You already know that I'm a big fan of custom aggregates. What's even more fun is when you combine them with the ordered aggregate feature from PostgreSQL 9.0. For example, let's take a fairly common task: selecting the item with the maximum importance.
This is a challenge for standard aggregation because you want to display a value which relates to an importance score contained in another table. For example, the table could be a lookup list of error types, and you want to display the most severe error. This is simple to do if you only want one row, but what if you want to group by other columns? Well, here's a relatively neat way using ordered aggregates and custom aggregates.
First, we want to create a generic aggregate called "first", which simply returns the first non-null value in the column:
CREATE FUNCTION first_state (
anyelement, anyelement )
CREATE AGGREGATE first ( anyelement ) (
SFUNC = first_state,
STYPE = anyelement
This is a generally useful aggregate to have around, btw, so I suggest adding it to your general library.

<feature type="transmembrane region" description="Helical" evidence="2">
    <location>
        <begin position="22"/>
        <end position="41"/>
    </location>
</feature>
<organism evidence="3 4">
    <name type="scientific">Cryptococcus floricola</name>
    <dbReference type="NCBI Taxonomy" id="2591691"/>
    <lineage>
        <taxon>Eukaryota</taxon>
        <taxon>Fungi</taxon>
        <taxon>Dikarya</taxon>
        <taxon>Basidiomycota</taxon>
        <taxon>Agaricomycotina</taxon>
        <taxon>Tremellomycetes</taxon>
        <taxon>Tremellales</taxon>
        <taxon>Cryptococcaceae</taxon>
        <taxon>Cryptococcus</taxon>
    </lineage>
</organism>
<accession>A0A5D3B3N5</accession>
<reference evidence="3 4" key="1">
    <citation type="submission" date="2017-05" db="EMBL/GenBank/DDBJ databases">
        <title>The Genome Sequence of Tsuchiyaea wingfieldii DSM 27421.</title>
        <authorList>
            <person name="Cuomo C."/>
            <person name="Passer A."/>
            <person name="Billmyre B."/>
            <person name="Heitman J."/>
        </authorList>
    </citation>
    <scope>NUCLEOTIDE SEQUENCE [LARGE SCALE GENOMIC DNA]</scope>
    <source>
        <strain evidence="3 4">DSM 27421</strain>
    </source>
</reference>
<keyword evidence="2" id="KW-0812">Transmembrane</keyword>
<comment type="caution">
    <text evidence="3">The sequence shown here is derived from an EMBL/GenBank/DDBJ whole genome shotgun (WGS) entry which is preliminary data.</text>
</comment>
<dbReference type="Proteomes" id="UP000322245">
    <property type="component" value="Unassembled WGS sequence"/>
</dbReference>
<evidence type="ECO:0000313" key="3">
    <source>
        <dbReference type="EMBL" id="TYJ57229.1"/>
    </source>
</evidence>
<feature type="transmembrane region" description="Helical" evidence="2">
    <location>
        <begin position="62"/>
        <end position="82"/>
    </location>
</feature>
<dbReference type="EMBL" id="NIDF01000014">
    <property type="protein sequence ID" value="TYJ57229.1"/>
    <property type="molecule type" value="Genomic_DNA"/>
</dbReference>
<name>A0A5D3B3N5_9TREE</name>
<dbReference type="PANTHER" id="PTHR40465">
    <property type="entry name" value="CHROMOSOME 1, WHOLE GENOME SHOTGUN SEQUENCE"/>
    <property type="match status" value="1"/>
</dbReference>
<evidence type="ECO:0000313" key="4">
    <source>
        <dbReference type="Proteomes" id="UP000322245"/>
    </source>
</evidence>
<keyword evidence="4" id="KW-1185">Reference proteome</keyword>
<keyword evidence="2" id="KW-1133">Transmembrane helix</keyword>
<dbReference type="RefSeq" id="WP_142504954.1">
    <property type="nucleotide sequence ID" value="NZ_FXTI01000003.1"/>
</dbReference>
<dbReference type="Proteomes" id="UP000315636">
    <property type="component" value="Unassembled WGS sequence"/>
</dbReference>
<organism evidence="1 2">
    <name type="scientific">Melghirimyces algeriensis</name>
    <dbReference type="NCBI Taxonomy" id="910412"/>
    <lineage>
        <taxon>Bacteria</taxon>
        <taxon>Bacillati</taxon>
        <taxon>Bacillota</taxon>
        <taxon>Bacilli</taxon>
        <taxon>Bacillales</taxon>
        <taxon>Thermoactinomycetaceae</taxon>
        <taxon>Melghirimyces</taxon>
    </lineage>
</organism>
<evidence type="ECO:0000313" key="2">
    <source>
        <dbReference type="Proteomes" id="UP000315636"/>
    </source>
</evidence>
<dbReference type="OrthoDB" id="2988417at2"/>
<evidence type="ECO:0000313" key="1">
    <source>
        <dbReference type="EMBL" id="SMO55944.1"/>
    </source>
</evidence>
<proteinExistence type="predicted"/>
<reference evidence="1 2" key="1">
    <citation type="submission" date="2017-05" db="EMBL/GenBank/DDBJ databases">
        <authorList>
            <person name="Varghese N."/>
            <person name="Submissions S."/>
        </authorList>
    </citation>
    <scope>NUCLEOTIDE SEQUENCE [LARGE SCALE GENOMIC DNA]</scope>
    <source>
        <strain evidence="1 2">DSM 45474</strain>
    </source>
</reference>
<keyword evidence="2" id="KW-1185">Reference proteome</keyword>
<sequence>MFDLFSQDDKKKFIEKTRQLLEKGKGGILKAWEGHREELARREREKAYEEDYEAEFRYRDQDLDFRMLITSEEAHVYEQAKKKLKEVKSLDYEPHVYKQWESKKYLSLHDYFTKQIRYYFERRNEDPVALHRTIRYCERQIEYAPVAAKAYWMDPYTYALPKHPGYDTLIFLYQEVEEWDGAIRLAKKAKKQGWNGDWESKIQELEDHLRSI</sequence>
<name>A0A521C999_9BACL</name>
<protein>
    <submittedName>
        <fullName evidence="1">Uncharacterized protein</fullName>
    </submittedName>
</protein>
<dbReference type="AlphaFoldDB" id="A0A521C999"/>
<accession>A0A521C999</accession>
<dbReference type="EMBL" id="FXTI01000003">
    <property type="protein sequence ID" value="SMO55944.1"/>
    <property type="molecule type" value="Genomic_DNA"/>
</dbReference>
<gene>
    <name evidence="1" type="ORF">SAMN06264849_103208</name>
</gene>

Now, let's look at our tables:
table errors (
error_code text primary key,
severity int not null default 0,
table error_log (
So, say I wanted to see the count of errors for each hour in the log and the most severe error during that hour? Well, what I need to do is to select the first error code which shows up when I order by severity. For good measure, I order by error_code as well, in case there's two codes with the same severity:
SELECT date_trunc('hour',log_time) as log_hour,
count(*) as error_count,
first(error_code order by severity desc, error_code)
JOIN errors USING (error_code)
GROUP BY date_trunc('hour',log_time)
ORDER BY date_trunc('hour',log_time);
And that works a treat:
log_hour | error_count | most_severe
2013-06-17 00:00:00+00 | 6 | CX56B
2013-06-17 01:00:00+00 | 16 | CX56B
2013-06-17 02:00:00+00 | 4 | PPPMQ5
2013-06-17 03:00:00+00 | 2 | PPPMQ5
2013-06-17 04:00:00+00 | 24 | CX56B
2013-06-17 05:00:00+00 | 15 | CX56B
2013-06-17 06:00:00+00 | 5 | FM229A
I'm sure you can figure out ways to adapt this to your needs. Enjoy!
We really should have first() (and possibly last()) bundled in core PostgreSQL.ReplyDelete
count_true() is also a surprisingly handy general custom aggregate.Delete
What's the difference between first() above and first_value() already in PG core?ReplyDelete
first_value() """returns value evaluated at the row that is the first row of the window frame"""
(sorry if this is posted multiple times - no feedback at all on whether it worked or not)
first_value() requires a window declaration; it doesn't work as an aggregate.Delete
Technically, we should support first_value(x order by y), which is effectively the same thing. But we don't.